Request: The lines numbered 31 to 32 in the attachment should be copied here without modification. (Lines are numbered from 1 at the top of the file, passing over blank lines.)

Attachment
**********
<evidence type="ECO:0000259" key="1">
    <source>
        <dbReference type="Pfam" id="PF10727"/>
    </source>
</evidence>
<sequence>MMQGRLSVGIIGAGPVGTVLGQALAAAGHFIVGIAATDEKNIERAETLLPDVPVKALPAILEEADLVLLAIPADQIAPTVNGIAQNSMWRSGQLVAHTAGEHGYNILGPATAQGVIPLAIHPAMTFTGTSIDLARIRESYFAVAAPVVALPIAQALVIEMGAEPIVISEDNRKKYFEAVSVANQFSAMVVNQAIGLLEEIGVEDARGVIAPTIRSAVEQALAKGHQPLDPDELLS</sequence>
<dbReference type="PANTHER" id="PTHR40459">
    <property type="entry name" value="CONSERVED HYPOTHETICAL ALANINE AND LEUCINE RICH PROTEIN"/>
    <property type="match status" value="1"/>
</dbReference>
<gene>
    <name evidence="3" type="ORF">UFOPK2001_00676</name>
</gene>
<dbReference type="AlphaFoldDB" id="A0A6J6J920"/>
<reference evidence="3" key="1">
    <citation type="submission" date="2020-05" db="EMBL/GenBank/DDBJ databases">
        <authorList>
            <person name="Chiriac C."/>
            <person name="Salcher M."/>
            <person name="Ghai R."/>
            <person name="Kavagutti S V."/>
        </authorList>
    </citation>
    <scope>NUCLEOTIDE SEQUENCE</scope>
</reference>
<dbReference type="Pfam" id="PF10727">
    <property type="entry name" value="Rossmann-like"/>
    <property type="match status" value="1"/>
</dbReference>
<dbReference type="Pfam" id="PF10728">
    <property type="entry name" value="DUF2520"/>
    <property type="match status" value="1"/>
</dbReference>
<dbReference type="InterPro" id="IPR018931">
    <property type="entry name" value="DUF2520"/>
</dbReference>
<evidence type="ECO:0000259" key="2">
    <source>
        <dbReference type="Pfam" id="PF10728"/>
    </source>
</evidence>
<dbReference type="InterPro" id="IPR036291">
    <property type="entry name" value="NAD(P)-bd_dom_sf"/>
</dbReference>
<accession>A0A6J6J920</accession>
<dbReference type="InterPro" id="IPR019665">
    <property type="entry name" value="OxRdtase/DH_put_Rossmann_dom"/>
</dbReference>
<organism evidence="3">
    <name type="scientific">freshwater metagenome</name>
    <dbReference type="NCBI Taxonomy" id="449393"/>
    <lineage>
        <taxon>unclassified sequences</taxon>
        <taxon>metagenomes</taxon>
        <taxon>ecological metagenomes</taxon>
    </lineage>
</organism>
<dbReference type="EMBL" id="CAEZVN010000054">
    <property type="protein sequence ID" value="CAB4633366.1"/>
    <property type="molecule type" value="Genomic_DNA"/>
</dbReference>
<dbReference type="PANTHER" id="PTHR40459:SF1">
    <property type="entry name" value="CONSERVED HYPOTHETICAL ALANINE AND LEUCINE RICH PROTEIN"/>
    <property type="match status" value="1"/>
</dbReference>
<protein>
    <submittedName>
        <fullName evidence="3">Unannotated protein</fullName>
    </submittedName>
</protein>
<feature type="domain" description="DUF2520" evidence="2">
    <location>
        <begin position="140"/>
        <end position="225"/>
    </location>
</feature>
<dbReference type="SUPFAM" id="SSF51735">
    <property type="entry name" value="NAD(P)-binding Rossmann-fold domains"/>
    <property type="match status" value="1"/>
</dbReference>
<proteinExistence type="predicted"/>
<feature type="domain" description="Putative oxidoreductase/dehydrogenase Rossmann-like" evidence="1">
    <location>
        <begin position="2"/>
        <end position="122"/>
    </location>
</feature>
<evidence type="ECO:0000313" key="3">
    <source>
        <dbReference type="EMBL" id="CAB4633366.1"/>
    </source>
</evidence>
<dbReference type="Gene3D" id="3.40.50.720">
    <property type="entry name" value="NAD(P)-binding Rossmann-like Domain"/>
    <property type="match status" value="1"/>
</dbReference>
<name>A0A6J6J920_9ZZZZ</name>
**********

    <property type="entry name" value="DUF2520"/>
    <property type="match status" value="1"/>